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Gambia

Section 2. Respect for Civil Liberties, Including:

a. Freedom of Expression, Including for the Press

The constitution and law provide for freedom of expression, including for the press, and the government generally respected this right. An independent press, an effective judiciary, and a functioning democratic political system combined to promote freedom of expression, including for the press.

Press and Media, Including Online Media: Independent media were active and expressed a wide variety of views without restriction.

Section 5. Governmental Attitude Regarding International and Nongovernmental Investigation of Alleged Abuses of Human Rights

Several domestic and international human rights groups generally operated without government restriction, investigating and publishing their findings on human rights cases. Among these were the #Jammeh2Justice campaign to have the Ghanaian and Gambian governments try former president Jammeh for the 2005 killings of irregular migrants–among them 44 Ghanaians–and the Victims Center that supports the TRRC and assists victims of Jammeh-era human rights abuses.

Government officials were usually cooperative and responsive to issues raised by human rights groups during the year. Despite the Barrow administration’s 2017 pledge to create a more conducive environment for NGOs, the law continues to require NGOs to register with the National Advisory Council. It provides the council with the authority to deny, suspend, or cancel the right of any NGO (including international NGOs) to operate in the country. The council did not take actions against any NGO during the year.

In 2017 the TRRC was established to address human rights abuses during the 22-year rule (1994-2016) of former president Jammeh. During the year the TRRC conducted hearings at which more than 100 witnesses testified to multiple instances of human rights abuses by the Jammeh government, including killings, torture, arbitrary detention, sexual violence, and forced disappearances. Witnesses included members of the Junglers hit squad who admitted to committing gross human rights abuses.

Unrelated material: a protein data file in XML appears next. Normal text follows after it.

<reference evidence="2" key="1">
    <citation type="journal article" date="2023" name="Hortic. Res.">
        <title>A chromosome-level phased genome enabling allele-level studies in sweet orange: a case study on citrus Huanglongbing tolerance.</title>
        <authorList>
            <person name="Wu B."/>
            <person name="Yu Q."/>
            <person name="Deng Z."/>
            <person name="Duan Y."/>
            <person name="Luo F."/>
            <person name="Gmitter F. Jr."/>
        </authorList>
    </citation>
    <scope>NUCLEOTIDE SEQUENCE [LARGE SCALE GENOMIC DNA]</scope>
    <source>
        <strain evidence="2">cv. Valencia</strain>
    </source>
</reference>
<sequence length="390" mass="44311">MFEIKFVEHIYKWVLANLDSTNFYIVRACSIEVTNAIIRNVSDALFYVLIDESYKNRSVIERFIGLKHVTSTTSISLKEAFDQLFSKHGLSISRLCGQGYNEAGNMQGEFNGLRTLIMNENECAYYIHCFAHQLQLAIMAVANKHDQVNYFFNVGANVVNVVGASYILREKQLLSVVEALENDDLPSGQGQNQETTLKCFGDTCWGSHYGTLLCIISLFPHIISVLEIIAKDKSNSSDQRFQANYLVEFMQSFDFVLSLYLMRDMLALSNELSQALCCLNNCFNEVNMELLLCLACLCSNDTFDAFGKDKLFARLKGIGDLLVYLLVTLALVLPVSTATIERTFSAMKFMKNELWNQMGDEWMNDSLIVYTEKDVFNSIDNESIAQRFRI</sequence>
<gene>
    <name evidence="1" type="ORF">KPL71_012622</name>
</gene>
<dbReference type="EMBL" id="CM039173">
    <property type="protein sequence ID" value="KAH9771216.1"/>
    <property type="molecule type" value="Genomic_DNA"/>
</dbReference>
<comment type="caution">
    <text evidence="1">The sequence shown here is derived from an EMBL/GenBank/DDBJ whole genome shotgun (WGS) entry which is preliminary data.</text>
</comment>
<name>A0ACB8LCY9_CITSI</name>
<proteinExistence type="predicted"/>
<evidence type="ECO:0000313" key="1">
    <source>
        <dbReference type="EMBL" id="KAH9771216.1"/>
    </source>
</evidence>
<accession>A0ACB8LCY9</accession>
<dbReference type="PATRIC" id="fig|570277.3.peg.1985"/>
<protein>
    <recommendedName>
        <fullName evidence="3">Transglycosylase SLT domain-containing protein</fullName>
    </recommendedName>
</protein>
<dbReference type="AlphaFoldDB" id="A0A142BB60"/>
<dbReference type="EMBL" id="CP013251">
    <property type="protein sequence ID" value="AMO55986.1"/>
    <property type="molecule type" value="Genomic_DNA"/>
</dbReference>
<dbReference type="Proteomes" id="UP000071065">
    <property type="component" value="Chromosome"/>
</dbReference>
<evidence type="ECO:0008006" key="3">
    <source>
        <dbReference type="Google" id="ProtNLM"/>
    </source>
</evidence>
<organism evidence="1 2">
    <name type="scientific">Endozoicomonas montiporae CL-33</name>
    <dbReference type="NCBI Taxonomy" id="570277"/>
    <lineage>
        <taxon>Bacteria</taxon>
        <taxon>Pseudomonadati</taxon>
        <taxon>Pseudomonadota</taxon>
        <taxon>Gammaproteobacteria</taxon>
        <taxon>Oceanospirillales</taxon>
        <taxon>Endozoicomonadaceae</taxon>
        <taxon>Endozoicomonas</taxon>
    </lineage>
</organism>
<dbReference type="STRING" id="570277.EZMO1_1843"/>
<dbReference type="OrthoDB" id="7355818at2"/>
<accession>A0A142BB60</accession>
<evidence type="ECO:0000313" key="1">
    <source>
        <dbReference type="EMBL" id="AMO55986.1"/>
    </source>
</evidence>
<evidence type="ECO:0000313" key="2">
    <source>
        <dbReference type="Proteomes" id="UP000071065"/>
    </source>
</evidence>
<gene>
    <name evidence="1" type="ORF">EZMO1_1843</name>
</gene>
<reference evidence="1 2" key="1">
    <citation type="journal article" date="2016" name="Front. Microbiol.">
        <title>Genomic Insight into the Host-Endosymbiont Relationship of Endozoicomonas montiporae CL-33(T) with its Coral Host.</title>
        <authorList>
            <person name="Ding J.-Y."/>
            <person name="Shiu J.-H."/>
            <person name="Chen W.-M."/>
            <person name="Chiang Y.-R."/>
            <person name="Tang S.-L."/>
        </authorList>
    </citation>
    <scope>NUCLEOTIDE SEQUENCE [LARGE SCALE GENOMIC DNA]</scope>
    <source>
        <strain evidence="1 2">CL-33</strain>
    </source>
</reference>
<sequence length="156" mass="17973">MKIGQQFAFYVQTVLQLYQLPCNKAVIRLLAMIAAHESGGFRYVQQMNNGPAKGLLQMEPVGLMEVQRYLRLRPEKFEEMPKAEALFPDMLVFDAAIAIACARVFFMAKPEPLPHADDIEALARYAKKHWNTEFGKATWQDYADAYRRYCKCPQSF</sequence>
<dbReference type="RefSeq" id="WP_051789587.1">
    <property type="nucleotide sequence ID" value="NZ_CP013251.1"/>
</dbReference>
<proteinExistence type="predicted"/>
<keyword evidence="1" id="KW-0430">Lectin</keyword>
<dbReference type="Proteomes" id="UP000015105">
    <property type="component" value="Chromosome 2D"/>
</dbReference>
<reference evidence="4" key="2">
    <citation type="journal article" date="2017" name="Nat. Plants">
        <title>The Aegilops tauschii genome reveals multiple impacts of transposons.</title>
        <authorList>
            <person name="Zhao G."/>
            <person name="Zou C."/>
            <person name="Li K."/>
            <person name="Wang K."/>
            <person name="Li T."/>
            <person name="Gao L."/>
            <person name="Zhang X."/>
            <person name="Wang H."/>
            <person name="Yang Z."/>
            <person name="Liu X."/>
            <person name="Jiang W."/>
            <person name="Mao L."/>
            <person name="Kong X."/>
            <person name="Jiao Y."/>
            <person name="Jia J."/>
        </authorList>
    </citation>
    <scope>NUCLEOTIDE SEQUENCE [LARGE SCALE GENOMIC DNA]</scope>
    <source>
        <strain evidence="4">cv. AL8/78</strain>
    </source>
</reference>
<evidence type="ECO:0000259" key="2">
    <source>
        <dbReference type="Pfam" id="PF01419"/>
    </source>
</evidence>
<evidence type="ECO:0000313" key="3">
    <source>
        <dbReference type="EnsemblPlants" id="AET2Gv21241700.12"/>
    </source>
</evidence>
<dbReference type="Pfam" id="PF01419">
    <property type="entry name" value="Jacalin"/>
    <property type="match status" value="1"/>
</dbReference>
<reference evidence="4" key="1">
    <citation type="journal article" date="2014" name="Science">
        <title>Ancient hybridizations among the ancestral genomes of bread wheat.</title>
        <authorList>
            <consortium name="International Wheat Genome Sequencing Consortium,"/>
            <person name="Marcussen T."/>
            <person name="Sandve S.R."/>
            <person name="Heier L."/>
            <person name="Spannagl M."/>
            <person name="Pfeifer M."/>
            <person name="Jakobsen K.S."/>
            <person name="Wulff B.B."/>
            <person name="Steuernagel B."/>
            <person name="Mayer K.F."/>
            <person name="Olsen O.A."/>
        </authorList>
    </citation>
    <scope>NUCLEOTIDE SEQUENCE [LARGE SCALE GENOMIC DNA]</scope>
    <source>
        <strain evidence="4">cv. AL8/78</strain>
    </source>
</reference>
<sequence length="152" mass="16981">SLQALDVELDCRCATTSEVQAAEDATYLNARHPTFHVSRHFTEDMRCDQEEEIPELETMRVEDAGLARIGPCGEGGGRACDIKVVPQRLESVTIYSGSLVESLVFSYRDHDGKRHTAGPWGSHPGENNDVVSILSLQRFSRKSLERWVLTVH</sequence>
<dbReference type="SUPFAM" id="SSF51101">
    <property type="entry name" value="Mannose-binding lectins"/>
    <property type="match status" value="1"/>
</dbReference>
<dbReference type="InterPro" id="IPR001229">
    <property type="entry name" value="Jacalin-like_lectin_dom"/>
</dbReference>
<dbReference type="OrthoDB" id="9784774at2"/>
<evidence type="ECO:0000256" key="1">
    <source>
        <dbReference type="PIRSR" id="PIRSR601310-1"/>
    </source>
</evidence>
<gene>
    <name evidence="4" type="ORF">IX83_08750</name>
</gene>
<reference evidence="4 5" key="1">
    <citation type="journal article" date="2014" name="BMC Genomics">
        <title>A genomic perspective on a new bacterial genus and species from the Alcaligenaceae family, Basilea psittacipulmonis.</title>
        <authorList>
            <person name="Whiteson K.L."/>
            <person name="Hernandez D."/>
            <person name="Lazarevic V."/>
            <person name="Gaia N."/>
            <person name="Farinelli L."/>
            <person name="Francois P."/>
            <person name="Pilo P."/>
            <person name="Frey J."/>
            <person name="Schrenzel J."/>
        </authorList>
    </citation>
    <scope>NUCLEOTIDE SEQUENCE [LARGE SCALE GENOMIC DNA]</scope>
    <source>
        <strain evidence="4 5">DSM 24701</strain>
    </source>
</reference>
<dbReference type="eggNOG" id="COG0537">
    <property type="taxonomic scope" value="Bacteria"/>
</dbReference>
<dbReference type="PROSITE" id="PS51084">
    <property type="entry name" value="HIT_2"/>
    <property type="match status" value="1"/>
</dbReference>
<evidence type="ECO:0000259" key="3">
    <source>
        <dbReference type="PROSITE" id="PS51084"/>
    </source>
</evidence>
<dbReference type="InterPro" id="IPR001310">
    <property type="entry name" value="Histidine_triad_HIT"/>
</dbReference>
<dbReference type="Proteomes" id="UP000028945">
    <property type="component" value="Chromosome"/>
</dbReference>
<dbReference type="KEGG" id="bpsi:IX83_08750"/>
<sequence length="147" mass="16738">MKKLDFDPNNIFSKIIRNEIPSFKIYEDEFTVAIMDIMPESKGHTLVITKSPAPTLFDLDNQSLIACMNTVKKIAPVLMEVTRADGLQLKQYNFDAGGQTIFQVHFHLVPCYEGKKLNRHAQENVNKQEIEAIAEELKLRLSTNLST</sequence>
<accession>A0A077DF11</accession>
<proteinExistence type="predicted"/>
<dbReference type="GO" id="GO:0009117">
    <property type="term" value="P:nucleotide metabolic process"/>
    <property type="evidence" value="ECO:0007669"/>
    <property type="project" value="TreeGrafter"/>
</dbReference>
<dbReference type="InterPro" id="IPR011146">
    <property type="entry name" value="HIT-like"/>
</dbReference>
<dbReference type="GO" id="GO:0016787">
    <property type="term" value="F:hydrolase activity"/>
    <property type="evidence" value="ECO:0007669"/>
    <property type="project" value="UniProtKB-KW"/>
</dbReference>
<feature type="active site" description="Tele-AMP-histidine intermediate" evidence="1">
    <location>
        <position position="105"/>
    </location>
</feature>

Section 6. Discrimination, Societal Abuses, and Trafficking in Persons

The constitution and law provide for equality of all persons; no person shall be treated in a discriminatory manner because of race, color, gender, language, religion, political or other opinion, national or social origin, property, birth, or other status. Legal provisions against discrimination do not apply to adoption, marriage, divorce, burial, and inheritance of property. The law prohibits discrimination in employment, access to credit, owning and managing a business, or in housing or education.

There were no reports the government failed to enforce the law.

Section 7. Worker Rights

d. Discrimination with Respect to Employment and Occupation

The constitution prohibits discrimination based on race, color, gender, language, religion, political or other opinion, national or social origin, disability, sex, property, birth, or other status. The law defines the criteria that prohibit discrimination with respect to employment and occupation, and the government effectively enforced the law in the formal sector. Penalties were sufficient to deter violations.

Employment in the formal sector was open to women at the same salary rates as men, and no statutory discrimination existed in other kinds of employment; however, societal discrimination lingered, and women generally worked in such low-wage pursuits as food vending and subsistence farming. The law also prohibits discrimination in private companies certified by the Department of Labor.

There were no official reports of discriminatory practices with respect to employment or occupation. The International Labor Organization reported the government generally supported elimination of employment discrimination.

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U.S. Department of State

The Lessons of 1989: Freedom and Our Future